Old 14th April 2016, 15:05   #143
BHPian
 
forester's Avatar
 
Join Date: Aug 2012
Location: New Delhi
Posts: 71
Thanked: 142 Times
Default Re: The Royal Enfield Himalayan Test-Ride - On Road Experience

Quote:
Originally Posted by Jude300 View Post
Thanks for the coverage of the event. Pics are nice. Just wanted to know if RE has plans to do the same across various cities or is it just this event. Any clues on that?
Jude300, Thank you so much! I don’t have any idea about this taking place in other cities. I’ll check it with the store here and update if they are able to give any information.

Quote:
Originally Posted by navin_v8 View Post
forester mate what a brilliant write up about up close and personal encounter with the RE Himalayan and icing on the cake is riding it on the terrain which it belongs to.

I wanted to ask you about the torque band in the first couple of gears while doing crawling speeds? How is the torque delivery during offroading especially in the slush and sand? Do you have to work the clutch or little throttle input is enough to cross through? Also how does the rear suspension behave while jumping on and off?

Those mud covered pics of the Himalayan are truly amazing.
navin_v8, Thanks a lot buddy!

Yes the low end torque is good, but at crawling speeds, one just can‘t rely only on the accelerator inputs. The clutch has to be worked upon quite a lot to keep the engine running, else the bike would stall. Even with a slim profile, it still is a heavy bike. In fact, as soon as I started off in my first lap, I slowed down to check the brake bite before venturing into the trail and guess what, I stalled it right there!

Once you’re anywhere between 3 to 4.5k rpm range, the bike pulls quite well in the initial gears.

The rear suspension aids handling and stability & keeps the bike taut whilst you're standing up on the pegs, but is definitely not that supple to provide the cushioning one would expect after encountering a jump. But since you would still be standing after the fall, the feel of the rebound isn’t that much while being off road.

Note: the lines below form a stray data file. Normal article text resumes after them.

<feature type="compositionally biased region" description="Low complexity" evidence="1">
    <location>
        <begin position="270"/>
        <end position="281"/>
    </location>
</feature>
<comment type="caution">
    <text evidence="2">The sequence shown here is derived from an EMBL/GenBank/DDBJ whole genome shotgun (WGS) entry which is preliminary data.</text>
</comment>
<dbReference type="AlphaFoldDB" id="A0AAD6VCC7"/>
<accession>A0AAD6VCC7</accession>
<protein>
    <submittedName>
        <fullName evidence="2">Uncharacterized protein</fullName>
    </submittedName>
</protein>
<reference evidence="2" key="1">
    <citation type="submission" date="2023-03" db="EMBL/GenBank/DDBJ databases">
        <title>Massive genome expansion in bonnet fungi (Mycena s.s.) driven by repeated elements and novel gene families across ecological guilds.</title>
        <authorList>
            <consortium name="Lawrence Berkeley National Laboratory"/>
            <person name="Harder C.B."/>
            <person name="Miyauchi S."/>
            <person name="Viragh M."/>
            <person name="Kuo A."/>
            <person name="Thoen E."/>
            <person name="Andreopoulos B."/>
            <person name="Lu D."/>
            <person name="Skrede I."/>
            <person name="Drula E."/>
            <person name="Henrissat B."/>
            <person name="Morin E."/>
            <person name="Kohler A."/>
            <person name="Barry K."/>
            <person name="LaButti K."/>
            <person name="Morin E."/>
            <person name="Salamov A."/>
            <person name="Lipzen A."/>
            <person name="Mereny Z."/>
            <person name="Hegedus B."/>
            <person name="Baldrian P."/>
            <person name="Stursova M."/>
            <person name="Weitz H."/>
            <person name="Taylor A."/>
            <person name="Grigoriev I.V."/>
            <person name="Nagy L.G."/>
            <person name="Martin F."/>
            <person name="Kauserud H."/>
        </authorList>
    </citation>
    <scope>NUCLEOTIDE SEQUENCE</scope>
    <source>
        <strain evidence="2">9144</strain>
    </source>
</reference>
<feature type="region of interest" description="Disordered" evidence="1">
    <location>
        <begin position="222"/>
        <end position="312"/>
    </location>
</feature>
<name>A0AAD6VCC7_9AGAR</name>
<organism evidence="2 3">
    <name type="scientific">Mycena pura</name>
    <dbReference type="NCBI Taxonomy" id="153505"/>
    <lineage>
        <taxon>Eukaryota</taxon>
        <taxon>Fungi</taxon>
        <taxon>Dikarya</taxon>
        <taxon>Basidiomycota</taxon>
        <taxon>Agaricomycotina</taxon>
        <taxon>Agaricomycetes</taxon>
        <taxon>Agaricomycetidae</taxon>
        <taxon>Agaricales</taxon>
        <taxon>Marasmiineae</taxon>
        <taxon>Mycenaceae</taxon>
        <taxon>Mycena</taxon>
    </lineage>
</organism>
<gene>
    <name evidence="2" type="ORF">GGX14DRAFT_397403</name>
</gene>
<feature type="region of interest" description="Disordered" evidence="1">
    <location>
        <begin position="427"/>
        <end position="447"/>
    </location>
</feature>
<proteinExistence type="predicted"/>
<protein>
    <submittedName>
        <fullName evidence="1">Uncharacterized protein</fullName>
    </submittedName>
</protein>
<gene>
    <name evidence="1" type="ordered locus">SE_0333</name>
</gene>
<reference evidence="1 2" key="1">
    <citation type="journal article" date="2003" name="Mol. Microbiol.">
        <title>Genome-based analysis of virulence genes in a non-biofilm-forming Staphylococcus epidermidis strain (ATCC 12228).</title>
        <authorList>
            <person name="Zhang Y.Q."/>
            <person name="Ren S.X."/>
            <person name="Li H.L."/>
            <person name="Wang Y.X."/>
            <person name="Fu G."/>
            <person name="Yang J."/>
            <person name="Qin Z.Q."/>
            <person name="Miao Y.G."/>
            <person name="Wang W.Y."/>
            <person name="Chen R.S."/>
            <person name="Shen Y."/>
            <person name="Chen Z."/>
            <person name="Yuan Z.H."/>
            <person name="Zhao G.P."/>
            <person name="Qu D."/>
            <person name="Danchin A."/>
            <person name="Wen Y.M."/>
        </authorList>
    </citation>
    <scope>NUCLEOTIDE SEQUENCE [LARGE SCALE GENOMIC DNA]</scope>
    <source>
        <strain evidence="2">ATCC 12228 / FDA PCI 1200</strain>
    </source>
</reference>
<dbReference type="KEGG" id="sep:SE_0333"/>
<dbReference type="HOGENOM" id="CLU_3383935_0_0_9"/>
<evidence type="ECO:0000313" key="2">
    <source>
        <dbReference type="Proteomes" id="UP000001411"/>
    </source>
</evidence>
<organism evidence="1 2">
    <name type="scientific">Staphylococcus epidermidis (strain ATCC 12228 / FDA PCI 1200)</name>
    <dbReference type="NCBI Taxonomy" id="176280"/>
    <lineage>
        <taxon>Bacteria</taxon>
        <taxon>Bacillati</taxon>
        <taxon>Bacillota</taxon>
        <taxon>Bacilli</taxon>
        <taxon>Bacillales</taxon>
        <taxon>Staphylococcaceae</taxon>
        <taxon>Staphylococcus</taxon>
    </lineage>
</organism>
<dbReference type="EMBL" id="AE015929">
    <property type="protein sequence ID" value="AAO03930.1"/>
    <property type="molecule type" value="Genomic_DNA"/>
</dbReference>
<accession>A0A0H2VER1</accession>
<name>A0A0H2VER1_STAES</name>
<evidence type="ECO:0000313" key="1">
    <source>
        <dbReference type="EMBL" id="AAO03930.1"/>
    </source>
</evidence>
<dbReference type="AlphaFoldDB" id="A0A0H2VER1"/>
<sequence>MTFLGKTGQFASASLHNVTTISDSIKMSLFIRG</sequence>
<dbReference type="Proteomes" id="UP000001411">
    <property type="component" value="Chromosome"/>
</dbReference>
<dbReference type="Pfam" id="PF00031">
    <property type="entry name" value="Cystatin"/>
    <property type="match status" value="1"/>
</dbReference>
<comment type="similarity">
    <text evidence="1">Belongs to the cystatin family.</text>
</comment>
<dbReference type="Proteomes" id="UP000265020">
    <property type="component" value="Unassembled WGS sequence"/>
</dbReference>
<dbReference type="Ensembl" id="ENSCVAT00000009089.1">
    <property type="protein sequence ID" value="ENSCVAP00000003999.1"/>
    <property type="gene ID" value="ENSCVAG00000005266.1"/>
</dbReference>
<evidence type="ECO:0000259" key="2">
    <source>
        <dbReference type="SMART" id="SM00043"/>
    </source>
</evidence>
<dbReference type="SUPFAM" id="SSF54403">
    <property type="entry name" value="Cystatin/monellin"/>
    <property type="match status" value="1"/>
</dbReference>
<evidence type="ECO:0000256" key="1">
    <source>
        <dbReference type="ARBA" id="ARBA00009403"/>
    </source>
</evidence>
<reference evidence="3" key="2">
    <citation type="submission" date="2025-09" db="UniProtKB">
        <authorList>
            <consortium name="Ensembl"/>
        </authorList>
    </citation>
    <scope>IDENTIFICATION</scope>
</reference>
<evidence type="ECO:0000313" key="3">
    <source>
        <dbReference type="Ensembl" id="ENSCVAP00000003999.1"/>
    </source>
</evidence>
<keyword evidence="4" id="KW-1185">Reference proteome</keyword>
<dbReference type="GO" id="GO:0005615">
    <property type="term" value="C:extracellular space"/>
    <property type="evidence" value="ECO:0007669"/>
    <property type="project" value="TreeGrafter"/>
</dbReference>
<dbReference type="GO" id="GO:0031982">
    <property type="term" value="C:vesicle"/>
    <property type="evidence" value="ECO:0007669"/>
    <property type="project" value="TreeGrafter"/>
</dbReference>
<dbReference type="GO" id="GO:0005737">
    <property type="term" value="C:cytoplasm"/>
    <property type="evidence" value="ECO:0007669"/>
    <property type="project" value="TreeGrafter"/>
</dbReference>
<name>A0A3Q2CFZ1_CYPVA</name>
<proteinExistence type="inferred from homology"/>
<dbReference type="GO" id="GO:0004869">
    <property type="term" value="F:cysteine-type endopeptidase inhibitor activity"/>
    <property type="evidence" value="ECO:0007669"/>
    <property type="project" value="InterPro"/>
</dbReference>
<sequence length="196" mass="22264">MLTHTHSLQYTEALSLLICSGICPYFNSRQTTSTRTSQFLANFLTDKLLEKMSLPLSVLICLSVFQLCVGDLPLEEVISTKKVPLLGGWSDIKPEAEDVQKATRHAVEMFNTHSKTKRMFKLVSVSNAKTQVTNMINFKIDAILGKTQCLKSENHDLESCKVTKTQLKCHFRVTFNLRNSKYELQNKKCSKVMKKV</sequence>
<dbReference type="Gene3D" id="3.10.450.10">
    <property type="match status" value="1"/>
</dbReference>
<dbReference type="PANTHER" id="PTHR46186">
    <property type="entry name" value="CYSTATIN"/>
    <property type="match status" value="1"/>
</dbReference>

Continuing further...

I headed back to the Resort after the off road antics and got to spend a good amount of time with a Granite parked there.

A Closer Look

The wide handlebar. It aids in a relaxed posture
The Royal Enfield Himalayan Test-Ride Thread-dscn2474.jpg

The speedo console with brushed aluminum finishing around the pods. It’s quite informative & looks good as well
The Royal Enfield Himalayan Test-Ride Thread-dscn2485.jpg

The chunky bar ends & the nicely textured gripping area
The Royal Enfield Himalayan Test-Ride Thread-dscn2478.jpg

Switch gear feels good & tactile. But the fit & finish leaves a lot to be desired
The Royal Enfield Himalayan Test-Ride Thread-dscn2477.jpg

The steel braided front brake line
The Royal Enfield Himalayan Test-Ride Thread-dscn2479.jpg

The ORVMs aren't wide enough & don't provide adequate field of view of what's lurking behind
The Royal Enfield Himalayan Test-Ride Thread-dscn2491.jpg

The dual purpose head light mounts, which can also hold jerry cans on either side. Notice the shoddy weld seam from the bygone era
The Royal Enfield Himalayan Test-Ride Thread-dscn2505.jpg

And there’s no dearth of them throughout the bike
The Royal Enfield Himalayan Test-Ride Thread-dscn2510.jpg

The edges of the fuel tank carry a much uniform construction
The Royal Enfield Himalayan Test-Ride Thread-dscn2513.jpg

The beautifully carved moniker
The Royal Enfield Himalayan Test-Ride Thread-dscn2515.jpg

The best angle to view this bike IMO
The Royal Enfield Himalayan Test-Ride Thread-dscn2521.jpg

The LED tail lamps lend it a much needed contemporary aura
The Royal Enfield Himalayan Test-Ride Thread-dscn2557.jpg

The handsome view from the rear three quarters
The Royal Enfield Himalayan Test-Ride Thread-dscn2592.jpg

The ugly weld marks on the grab rail integrated rear carrier
The Royal Enfield Himalayan Test-Ride Thread-dscn2564.jpg

The A/T tires provide ample grip on both on & off the road
The Royal Enfield Himalayan Test-Ride Thread-dscn2530.jpg

The calipers are from BYBRE
The Royal Enfield Himalayan Test-Ride Thread-dscn2531.jpg

Chunky looking foot pegs. Though, the one on rider's right had lost its rubber insert already
The Royal Enfield Himalayan Test-Ride Thread-dscn2517.jpg

The sporty sounding exhaust. The construction & material aren't of the best grade and give a poor finishing on top of the already dated looks